- NSW prices ranged between -$69.20MWh and $223.54/MWh for the 2 weeks ending 31st December 2022, averaging $73.60/MWh.
- NSW Q422 prices ranged between -$120.00/MWh and $15,500.00/MWh, averaging $115.66/MWh.
- Most price spikes are now being capped below $149/MWh lower than the previous $300/MWh cap, this is likely as a result of the cap on gas.
- Solar output fluctuated across the period with output peaking close to previous weeks at 2,367MW, during the negative spot period the output was economically curtailed. Cloud cover also reduced output.
- Wind output dropped as we approached Christmas then increased to peak at 1,436MW at the end of the year.
- Tallawarra was the only gas turbine to generate over the Christmas break due to relatively low prices.
- Coal fired availability remained high despite various movement in units, Bayswater returned to service on the 20th but Eraring and Vales Point both took units offline over Christmas. Eraring returned to service on the 2nd January but the Vales point unit remains offline.
- SA prices ranged between -$605.41/MWh and $4,027.21/MWh for the for the 2 weeks ending 31st December 2022, averaging $41.19/MWh.
- SA Q422 prices ranged between -$1,000.00/MWh and $15,500.00/MWh , averaging $63.67/MWh.
- Solar generation peaked at 435MW on the last day of the year but maximums averaged 350MW. Negative spot prices caused units to be constrained.
- Wind generation was sporadic reaching a high of 1,915MW but also dropped to less than 10MW occasionally. The SA market spiked on two occasions, both times the output from wind generation dropped significantly.
- Thermal generators continue to operate over the evening peak when spot prices are generally higher, however they are operating during other parts of the day when spot prices are high. Torrens Island is operating all hours of the day, but Quarantine, Barkers inlet, Dry creek and Pelican Point have reduce run times as they focus on higher price periods.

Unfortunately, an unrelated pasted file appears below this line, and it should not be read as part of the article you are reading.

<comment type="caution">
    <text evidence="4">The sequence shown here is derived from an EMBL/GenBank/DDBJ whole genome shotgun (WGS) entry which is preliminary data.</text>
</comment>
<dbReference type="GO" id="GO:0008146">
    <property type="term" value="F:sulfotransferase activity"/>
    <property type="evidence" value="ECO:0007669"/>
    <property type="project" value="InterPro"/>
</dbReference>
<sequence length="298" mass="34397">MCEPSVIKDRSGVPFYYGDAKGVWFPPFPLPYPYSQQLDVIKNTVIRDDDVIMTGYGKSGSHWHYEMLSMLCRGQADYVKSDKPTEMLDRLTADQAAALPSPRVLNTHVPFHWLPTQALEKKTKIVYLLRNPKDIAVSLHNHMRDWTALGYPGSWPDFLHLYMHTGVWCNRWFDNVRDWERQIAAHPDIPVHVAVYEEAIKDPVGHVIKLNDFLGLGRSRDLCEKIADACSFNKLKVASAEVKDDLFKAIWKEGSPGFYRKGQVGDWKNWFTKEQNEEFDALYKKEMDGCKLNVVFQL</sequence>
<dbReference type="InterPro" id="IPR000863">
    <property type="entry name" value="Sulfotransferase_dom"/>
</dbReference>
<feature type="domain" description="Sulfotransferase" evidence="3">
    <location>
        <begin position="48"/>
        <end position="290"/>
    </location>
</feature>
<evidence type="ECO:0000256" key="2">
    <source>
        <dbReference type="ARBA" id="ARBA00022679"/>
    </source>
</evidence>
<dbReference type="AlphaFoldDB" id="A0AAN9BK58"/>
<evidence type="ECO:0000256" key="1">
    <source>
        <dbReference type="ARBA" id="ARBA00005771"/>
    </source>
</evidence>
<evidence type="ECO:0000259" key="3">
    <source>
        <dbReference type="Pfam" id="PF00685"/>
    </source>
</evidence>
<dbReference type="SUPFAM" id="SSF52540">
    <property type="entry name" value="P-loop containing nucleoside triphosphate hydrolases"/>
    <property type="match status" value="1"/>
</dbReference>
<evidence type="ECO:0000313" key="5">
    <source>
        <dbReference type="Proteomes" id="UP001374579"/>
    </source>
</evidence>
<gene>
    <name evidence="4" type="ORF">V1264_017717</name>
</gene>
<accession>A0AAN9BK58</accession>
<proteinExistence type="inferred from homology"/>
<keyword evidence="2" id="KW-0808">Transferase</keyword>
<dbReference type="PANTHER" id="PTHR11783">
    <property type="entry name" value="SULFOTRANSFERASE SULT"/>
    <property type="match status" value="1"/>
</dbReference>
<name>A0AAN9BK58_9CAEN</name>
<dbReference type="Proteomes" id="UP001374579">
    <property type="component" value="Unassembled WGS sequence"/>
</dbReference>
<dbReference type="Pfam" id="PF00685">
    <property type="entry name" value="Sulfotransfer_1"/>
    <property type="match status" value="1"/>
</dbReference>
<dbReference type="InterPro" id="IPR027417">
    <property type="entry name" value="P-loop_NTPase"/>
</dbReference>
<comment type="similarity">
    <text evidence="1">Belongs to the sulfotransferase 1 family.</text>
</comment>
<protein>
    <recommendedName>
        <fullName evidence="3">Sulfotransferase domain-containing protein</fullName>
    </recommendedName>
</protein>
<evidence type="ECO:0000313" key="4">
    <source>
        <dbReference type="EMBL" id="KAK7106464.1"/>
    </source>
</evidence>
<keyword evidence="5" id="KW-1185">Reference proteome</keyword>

- VIC prices ranged between -$141.51/MWh and $228.44/MWh for the 2 weeks ending 31st December 2022, averaging $36.17/MWh.
- VIC Q422 prices ranged between -$996.18/MWh and $584.31/MWh , averaging $62.86/MWh.
- Solar generation was heavily constrained due to negative prices, solar output peaked at 797MW.
- Wind generation was sporadic reaching a high of 2,871MW but also dropped to less than 5MW occasionally.
- Hydro generation continues with its strategy of only operating Murray over the evening peaks, with Dartmouth, Eildon and Bogong adding additional generation when required. Hydro generation continues to increase during the high price periods. Hydro generation across Victoria and NSW has been used to keep a cap on spot prices, however the market is now capping around $140/MWh rather than the traditional $300/MWh cap price.
- Yallourn continues to have various issues over the Christmas break with unit tripping followed by a fail return to service of unit 1, by the end of the year Yallourn was operating with 3 units. The Loy Yang A & B station operated consistently across the last 2 weeks of the year, continuing with the strategy of reducing generation during low price periods.